Pick up extra shifts or stay at home? Tired hospital staff struggle to find their balance

California is well on its way to breaking the hospitalization record from the deadly COVID-19 surge last winter. More than 4,000 people are being hospitalized in Los Angeles, and while most are being treated for other issues, the influx is putting a strain on hospitals, which are already scarce. Some hospitals have canceled elective surgery, including the Providence Holy Cross Medical Center in the San Fernando Valley.

The hospital is busy and forced to open units that normally do not accept inpatients, says Elizabeth Chow, executive director of intensive care services at Providence. Almost a quarter of employees suffer from symptoms of COVID and stay at home. It pushed her colleagues to take on extra shifts, which is very exhausting.

“There’s a lot of fear in there, ‘Oh my god, I can’t believe we’re going to do this again,'” she told KCRW. “It’s daunting. People are tired at the end of the shift. You are really tired and there is a balance between recording when you can and knowing when you are just too tired and just need to stay home for a day. “

Despite new California rules allowing hospital staff to return to work after five days of isolation if they have no symptoms but remain positive for the virus, Chow says Providence has decided to allow the original 10-day isolation period. In the event of a critical shortage of staff, they could reconsider the decision. Should that day come, however, Chow adds that COVID-positive staff will be housed in units with COVID patients.

“We would never take her to an oncology department. So I think a lot of thought would go into her work. We’d never use it on immunocompromised people, but it’s intimidating, ”she explains. “We don’t want other caregivers to get sick and go out. We want to keep everyone as healthy as possible. “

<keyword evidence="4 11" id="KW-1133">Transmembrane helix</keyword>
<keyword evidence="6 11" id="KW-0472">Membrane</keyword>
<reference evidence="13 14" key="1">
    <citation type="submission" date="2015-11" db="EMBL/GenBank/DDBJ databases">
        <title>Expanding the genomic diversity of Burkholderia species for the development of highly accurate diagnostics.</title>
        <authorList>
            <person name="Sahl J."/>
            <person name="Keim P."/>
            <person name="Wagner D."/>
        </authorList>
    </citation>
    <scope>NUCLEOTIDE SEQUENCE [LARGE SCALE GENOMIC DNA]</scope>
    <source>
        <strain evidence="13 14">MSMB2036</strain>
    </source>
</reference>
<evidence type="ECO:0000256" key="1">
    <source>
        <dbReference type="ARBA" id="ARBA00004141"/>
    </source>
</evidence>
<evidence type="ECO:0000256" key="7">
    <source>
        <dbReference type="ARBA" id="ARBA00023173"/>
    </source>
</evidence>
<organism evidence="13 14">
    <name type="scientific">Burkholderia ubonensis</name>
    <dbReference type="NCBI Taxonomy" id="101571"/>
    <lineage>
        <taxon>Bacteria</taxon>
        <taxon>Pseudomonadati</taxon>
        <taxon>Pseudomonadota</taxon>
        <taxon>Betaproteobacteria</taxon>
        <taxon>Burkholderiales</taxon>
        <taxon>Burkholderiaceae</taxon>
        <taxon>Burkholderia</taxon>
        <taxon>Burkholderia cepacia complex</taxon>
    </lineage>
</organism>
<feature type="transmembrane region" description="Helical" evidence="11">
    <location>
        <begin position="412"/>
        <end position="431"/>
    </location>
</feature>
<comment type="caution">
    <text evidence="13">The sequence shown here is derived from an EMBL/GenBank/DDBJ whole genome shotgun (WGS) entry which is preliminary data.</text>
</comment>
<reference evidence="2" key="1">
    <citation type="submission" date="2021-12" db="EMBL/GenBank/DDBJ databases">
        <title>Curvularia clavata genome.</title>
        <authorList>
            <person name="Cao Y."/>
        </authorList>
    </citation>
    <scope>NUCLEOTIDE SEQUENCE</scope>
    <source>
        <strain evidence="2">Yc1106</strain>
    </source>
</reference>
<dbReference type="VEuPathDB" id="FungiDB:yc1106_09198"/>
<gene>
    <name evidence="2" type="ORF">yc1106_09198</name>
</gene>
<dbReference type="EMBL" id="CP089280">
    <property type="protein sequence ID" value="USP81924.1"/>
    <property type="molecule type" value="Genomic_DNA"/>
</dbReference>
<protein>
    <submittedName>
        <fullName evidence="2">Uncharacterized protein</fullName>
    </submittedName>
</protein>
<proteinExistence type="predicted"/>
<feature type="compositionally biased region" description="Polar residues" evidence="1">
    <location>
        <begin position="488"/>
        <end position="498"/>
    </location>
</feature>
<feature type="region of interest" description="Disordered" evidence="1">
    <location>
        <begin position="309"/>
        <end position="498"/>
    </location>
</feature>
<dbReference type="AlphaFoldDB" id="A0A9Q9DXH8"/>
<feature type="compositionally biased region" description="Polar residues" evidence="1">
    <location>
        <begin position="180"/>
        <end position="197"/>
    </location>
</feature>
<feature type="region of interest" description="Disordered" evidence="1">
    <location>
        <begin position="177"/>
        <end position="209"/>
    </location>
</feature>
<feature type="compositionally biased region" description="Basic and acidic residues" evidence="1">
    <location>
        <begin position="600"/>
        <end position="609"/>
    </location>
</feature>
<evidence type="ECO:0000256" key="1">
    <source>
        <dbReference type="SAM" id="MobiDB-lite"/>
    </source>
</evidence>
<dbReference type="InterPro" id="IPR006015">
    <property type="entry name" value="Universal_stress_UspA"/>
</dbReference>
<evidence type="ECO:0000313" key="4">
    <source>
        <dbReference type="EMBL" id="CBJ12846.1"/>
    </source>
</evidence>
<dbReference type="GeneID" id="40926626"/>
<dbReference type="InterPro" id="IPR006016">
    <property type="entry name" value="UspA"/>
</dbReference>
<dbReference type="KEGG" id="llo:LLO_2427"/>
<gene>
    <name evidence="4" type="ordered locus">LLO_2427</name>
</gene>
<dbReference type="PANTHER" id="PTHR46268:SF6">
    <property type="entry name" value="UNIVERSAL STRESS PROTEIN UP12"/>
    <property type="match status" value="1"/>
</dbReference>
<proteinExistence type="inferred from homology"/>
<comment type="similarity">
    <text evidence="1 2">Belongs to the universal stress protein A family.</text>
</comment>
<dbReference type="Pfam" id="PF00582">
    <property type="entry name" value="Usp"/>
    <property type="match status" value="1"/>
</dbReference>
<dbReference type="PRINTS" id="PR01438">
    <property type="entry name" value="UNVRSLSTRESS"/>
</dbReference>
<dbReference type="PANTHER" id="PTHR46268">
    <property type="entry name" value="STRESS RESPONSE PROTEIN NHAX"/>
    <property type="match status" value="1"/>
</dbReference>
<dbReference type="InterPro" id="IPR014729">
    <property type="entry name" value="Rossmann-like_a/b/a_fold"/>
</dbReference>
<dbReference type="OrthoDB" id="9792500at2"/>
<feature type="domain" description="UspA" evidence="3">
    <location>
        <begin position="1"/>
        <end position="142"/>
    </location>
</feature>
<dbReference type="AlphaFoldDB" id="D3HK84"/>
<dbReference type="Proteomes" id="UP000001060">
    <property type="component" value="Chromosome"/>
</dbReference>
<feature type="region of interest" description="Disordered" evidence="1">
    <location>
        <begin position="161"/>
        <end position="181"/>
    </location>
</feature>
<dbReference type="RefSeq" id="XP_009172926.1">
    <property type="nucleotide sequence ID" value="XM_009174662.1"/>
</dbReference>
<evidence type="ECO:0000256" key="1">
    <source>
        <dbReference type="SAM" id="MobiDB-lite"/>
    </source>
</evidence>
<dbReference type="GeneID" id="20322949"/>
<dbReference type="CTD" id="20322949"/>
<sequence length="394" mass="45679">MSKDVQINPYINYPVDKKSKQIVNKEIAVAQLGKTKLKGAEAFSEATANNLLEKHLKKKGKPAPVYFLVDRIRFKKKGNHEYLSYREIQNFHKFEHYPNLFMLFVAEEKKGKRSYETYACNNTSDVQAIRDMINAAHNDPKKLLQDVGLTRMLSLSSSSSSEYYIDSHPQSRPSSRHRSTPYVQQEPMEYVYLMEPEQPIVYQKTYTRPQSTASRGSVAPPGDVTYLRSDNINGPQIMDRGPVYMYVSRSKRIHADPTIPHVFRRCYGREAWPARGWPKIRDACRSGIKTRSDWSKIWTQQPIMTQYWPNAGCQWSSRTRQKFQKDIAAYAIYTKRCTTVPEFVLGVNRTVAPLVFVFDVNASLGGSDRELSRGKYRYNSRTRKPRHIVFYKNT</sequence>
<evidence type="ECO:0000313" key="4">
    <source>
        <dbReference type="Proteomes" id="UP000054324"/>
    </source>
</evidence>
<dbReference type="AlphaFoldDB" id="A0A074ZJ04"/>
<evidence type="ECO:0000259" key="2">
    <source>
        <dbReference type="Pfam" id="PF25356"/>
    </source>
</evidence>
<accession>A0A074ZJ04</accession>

Although elective procedures like knee replacement and gallbladder surgery have been canceled, Chow assures that the hospital is still able to care for those in immense need.

Compassion for unvaccinated patients

Chow says that while she would like patients to be vaccinated – resulting in fewer hospital stays and fewer risks to others – she feels compassion for those treated in Providence.

“We take care of them so intensely. Some of them stay in our hospital for a very long time, we get to know their families and we are with them wholeheartedly. They are still human and we still care. “

However, she notes that she would like more people to get their COVID vaccinations.

“By not getting vaccinated, they’ve increased the chances of getting sick in the hospital. You will have a negative impact on loved ones. And they have increased our workload, and our workload is just really more than we can take at this point in time. This is something that I don’t think people necessarily think about when they get sick: they affect not only themselves but others, including people in hospitals, who have to care for them. “

She adds, “We were all looking forward to just completing 2021 and reaching 2022, leaving COVID behind. And here we are in January 2022. And at that point we only have about 50% of the COVID patients we had last year, but it’s really unsettling to go through this again. “

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